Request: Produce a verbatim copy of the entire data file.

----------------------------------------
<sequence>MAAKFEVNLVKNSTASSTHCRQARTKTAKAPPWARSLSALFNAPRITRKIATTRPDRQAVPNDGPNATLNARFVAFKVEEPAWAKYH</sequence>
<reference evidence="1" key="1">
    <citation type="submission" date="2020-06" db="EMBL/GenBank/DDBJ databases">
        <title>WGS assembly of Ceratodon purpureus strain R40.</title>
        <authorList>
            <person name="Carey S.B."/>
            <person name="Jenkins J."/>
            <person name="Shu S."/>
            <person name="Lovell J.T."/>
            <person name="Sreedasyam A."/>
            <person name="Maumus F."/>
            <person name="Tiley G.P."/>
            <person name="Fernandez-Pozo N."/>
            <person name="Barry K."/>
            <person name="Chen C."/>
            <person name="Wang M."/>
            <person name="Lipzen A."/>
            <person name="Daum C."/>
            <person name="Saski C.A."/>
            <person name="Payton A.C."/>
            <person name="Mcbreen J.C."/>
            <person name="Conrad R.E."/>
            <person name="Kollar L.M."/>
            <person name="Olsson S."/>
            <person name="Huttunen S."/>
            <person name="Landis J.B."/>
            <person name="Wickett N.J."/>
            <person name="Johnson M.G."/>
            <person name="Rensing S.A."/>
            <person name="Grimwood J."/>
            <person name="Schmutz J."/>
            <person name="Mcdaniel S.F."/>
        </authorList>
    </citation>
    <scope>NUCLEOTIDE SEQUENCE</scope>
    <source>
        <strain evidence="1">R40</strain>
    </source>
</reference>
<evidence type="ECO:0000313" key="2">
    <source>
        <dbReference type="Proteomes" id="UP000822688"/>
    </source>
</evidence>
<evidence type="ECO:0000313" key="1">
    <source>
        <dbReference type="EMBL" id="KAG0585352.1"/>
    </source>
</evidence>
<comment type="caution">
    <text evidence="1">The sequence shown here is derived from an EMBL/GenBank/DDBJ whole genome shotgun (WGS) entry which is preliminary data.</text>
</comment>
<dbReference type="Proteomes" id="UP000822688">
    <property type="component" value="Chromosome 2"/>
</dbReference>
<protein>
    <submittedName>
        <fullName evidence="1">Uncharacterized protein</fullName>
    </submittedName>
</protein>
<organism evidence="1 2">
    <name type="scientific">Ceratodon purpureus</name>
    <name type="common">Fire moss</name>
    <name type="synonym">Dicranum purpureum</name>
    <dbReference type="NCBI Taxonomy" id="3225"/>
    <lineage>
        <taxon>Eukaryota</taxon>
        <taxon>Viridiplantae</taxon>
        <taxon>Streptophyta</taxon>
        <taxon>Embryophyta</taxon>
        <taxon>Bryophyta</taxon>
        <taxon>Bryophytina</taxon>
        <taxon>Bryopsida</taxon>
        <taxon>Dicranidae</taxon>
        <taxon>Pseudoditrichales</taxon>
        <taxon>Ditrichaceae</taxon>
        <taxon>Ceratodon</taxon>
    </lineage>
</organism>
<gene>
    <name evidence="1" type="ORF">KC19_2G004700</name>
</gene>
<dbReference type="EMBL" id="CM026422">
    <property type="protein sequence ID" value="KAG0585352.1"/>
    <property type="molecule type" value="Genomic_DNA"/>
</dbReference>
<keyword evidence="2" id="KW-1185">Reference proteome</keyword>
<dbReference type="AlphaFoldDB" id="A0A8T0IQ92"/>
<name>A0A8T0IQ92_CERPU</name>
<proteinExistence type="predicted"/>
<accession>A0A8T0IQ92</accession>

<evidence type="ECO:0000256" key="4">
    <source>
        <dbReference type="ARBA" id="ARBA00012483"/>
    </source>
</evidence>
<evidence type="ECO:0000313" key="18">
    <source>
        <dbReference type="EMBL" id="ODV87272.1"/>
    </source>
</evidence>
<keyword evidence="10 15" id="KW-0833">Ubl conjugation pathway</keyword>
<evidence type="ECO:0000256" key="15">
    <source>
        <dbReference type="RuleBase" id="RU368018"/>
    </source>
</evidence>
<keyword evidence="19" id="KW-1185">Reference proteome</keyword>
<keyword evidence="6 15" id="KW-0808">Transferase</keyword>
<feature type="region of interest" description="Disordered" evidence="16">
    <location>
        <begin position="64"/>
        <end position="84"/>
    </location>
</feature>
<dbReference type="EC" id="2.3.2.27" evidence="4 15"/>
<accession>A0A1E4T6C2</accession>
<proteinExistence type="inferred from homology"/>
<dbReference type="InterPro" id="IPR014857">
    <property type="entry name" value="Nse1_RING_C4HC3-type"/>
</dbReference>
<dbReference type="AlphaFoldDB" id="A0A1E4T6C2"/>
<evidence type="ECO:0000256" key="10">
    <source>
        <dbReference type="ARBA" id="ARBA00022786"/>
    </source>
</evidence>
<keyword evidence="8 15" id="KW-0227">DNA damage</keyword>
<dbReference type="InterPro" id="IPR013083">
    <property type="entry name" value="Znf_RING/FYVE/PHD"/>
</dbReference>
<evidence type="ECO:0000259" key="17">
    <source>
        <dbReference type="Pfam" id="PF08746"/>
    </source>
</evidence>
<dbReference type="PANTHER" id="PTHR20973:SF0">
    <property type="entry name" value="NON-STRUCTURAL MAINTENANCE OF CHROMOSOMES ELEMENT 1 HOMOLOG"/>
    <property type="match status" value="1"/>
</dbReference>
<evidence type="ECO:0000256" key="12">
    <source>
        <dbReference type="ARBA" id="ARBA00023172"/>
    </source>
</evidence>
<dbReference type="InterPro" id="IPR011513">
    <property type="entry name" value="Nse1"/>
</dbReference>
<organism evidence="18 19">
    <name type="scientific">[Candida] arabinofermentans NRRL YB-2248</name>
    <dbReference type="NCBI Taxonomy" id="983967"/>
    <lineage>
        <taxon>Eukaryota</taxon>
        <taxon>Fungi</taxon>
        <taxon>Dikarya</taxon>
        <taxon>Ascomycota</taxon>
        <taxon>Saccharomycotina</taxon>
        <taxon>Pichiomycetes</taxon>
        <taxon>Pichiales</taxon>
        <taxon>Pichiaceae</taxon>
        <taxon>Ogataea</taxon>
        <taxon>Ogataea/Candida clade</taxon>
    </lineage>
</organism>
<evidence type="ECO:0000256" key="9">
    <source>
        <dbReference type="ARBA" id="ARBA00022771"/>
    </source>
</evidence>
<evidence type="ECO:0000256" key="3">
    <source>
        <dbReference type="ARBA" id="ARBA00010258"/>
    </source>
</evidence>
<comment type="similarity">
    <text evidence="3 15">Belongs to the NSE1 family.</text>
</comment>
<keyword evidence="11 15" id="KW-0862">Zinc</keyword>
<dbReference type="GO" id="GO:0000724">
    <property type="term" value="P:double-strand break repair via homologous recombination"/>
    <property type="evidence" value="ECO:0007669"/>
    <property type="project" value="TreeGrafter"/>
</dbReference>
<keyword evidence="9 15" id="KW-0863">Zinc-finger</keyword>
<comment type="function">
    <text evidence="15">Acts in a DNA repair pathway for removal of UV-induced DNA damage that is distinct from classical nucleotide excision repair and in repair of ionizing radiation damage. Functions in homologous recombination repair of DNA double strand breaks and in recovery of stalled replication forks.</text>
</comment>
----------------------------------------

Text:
<sequence>MAAKFEVNLVKNSTASSTHCRQARTKTAKAPPWARSLSALFNAPRITRKIATTRPDRQAVPNDGPNATLNARFVAFKVEEPAWAKYH</sequence>
<reference evidence="1" key="1">
    <citation type="submission" date="2020-06" db="EMBL/GenBank/DDBJ databases">
        <title>WGS assembly of Ceratodon purpureus strain R40.</title>
        <authorList>
            <person name="Carey S.B."/>
            <person name="Jenkins J."/>
            <person name="Shu S."/>
            <person name="Lovell J.T."/>
            <person name="Sreedasyam A."/>
            <person name="Maumus F."/>
            <person name="Tiley G.P."/>
            <person name="Fernandez-Pozo N."/>
            <person name="Barry K."/>
            <person name="Chen C."/>
            <person name="Wang M."/>
            <person name="Lipzen A."/>
            <person name="Daum C."/>
            <person name="Saski C.A."/>
            <person name="Payton A.C."/>
            <person name="Mcbreen J.C."/>
            <person name="Conrad R.E."/>
            <person name="Kollar L.M."/>
            <person name="Olsson S."/>
            <person name="Huttunen S."/>
            <person name="Landis J.B."/>
            <person name="Wickett N.J."/>
            <person name="Johnson M.G."/>
            <person name="Rensing S.A."/>
            <person name="Grimwood J."/>
            <person name="Schmutz J."/>
            <person name="Mcdaniel S.F."/>
        </authorList>
    </citation>
    <scope>NUCLEOTIDE SEQUENCE</scope>
    <source>
        <strain evidence="1">R40</strain>
    </source>
</reference>
<evidence type="ECO:0000313" key="2">
    <source>
        <dbReference type="Proteomes" id="UP000822688"/>
    </source>
</evidence>
<evidence type="ECO:0000313" key="1">
    <source>
        <dbReference type="EMBL" id="KAG0585352.1"/>
    </source>
</evidence>
<comment type="caution">
    <text evidence="1">The sequence shown here is derived from an EMBL/GenBank/DDBJ whole genome shotgun (WGS) entry which is preliminary data.</text>
</comment>
<dbReference type="Proteomes" id="UP000822688">
    <property type="component" value="Chromosome 2"/>
</dbReference>
<protein>
    <submittedName>
        <fullName evidence="1">Uncharacterized protein</fullName>
    </submittedName>
</protein>
<organism evidence="1 2">
    <name type="scientific">Ceratodon purpureus</name>
    <name type="common">Fire moss</name>
    <name type="synonym">Dicranum purpureum</name>
    <dbReference type="NCBI Taxonomy" id="3225"/>
    <lineage>
        <taxon>Eukaryota</taxon>
        <taxon>Viridiplantae</taxon>
        <taxon>Streptophyta</taxon>
        <taxon>Embryophyta</taxon>
        <taxon>Bryophyta</taxon>
        <taxon>Bryophytina</taxon>
        <taxon>Bryopsida</taxon>
        <taxon>Dicranidae</taxon>
        <taxon>Pseudoditrichales</taxon>
        <taxon>Ditrichaceae</taxon>
        <taxon>Ceratodon</taxon>
    </lineage>
</organism>
<gene>
    <name evidence="1" type="ORF">KC19_2G004700</name>
</gene>
<dbReference type="EMBL" id="CM026422">
    <property type="protein sequence ID" value="KAG0585352.1"/>
    <property type="molecule type" value="Genomic_DNA"/>
</dbReference>
<keyword evidence="2" id="KW-1185">Reference proteome</keyword>
<dbReference type="AlphaFoldDB" id="A0A8T0IQ92"/>
<name>A0A8T0IQ92_CERPU</name>
<proteinExistence type="predicted"/>
<accession>A0A8T0IQ92</accession>

<evidence type="ECO:0000256" key="4">
    <source>
        <dbReference type="ARBA" id="ARBA00012483"/>
    </source>
</evidence>
<evidence type="ECO:0000313" key="18">
    <source>
        <dbReference type="EMBL" id="ODV87272.1"/>
    </source>
</evidence>
<keyword evidence="10 15" id="KW-0833">Ubl conjugation pathway</keyword>
<evidence type="ECO:0000256" key="15">
    <source>
        <dbReference type="RuleBase" id="RU368018"/>
    </source>
</evidence>
<keyword evidence="19" id="KW-1185">Reference proteome</keyword>
<keyword evidence="6 15" id="KW-0808">Transferase</keyword>
<feature type="region of interest" description="Disordered" evidence="16">
    <location>
        <begin position="64"/>
        <end position="84"/>
    </location>
</feature>
<dbReference type="EC" id="2.3.2.27" evidence="4 15"/>
<accession>A0A1E4T6C2</accession>
<proteinExistence type="inferred from homology"/>
<dbReference type="InterPro" id="IPR014857">
    <property type="entry name" value="Nse1_RING_C4HC3-type"/>
</dbReference>
<dbReference type="AlphaFoldDB" id="A0A1E4T6C2"/>
<evidence type="ECO:0000256" key="10">
    <source>
        <dbReference type="ARBA" id="ARBA00022786"/>
    </source>
</evidence>
<keyword evidence="8 15" id="KW-0227">DNA damage</keyword>
<dbReference type="InterPro" id="IPR013083">
    <property type="entry name" value="Znf_RING/FYVE/PHD"/>
</dbReference>
<evidence type="ECO:0000259" key="17">
    <source>
        <dbReference type="Pfam" id="PF08746"/>
    </source>
</evidence>
<dbReference type="PANTHER" id="PTHR20973:SF0">
    <property type="entry name" value="NON-STRUCTURAL MAINTENANCE OF CHROMOSOMES ELEMENT 1 HOMOLOG"/>
    <property type="match status" value="1"/>
</dbReference>
<evidence type="ECO:0000256" key="12">
    <source>
        <dbReference type="ARBA" id="ARBA00023172"/>
    </source>
</evidence>
<dbReference type="InterPro" id="IPR011513">
    <property type="entry name" value="Nse1"/>
</dbReference>
<organism evidence="18 19">
    <name type="scientific">[Candida] arabinofermentans NRRL YB-2248</name>
    <dbReference type="NCBI Taxonomy" id="983967"/>
    <lineage>
        <taxon>Eukaryota</taxon>
        <taxon>Fungi</taxon>
        <taxon>Dikarya</taxon>
        <taxon>Ascomycota</taxon>
        <taxon>Saccharomycotina</taxon>
        <taxon>Pichiomycetes</taxon>
        <taxon>Pichiales</taxon>
        <taxon>Pichiaceae</taxon>
        <taxon>Ogataea</taxon>
        <taxon>Ogataea/Candida clade</taxon>
    </lineage>
</organism>
<evidence type="ECO:0000256" key="9">
    <source>
        <dbReference type="ARBA" id="ARBA00022771"/>
    </source>
</evidence>
<evidence type="ECO:0000256" key="3">
    <source>
        <dbReference type="ARBA" id="ARBA00010258"/>
    </source>
</evidence>
<comment type="similarity">
    <text evidence="3 15">Belongs to the NSE1 family.</text>
</comment>
<keyword evidence="11 15" id="KW-0862">Zinc</keyword>
<dbReference type="GO" id="GO:0000724">
    <property type="term" value="P:double-strand break repair via homologous recombination"/>
    <property type="evidence" value="ECO:0007669"/>
    <property type="project" value="TreeGrafter"/>
</dbReference>
<keyword evidence="9 15" id="KW-0863">Zinc-finger</keyword>
<comment type="function">
    <text evidence="15">Acts in a DNA repair pathway for removal of UV-induced DNA damage that is distinct from classical nucleotide excision repair and in repair of ionizing radiation damage. Functions in homologous recombination repair of DNA double strand breaks and in recovery of stalled replication forks.</text>
</comment>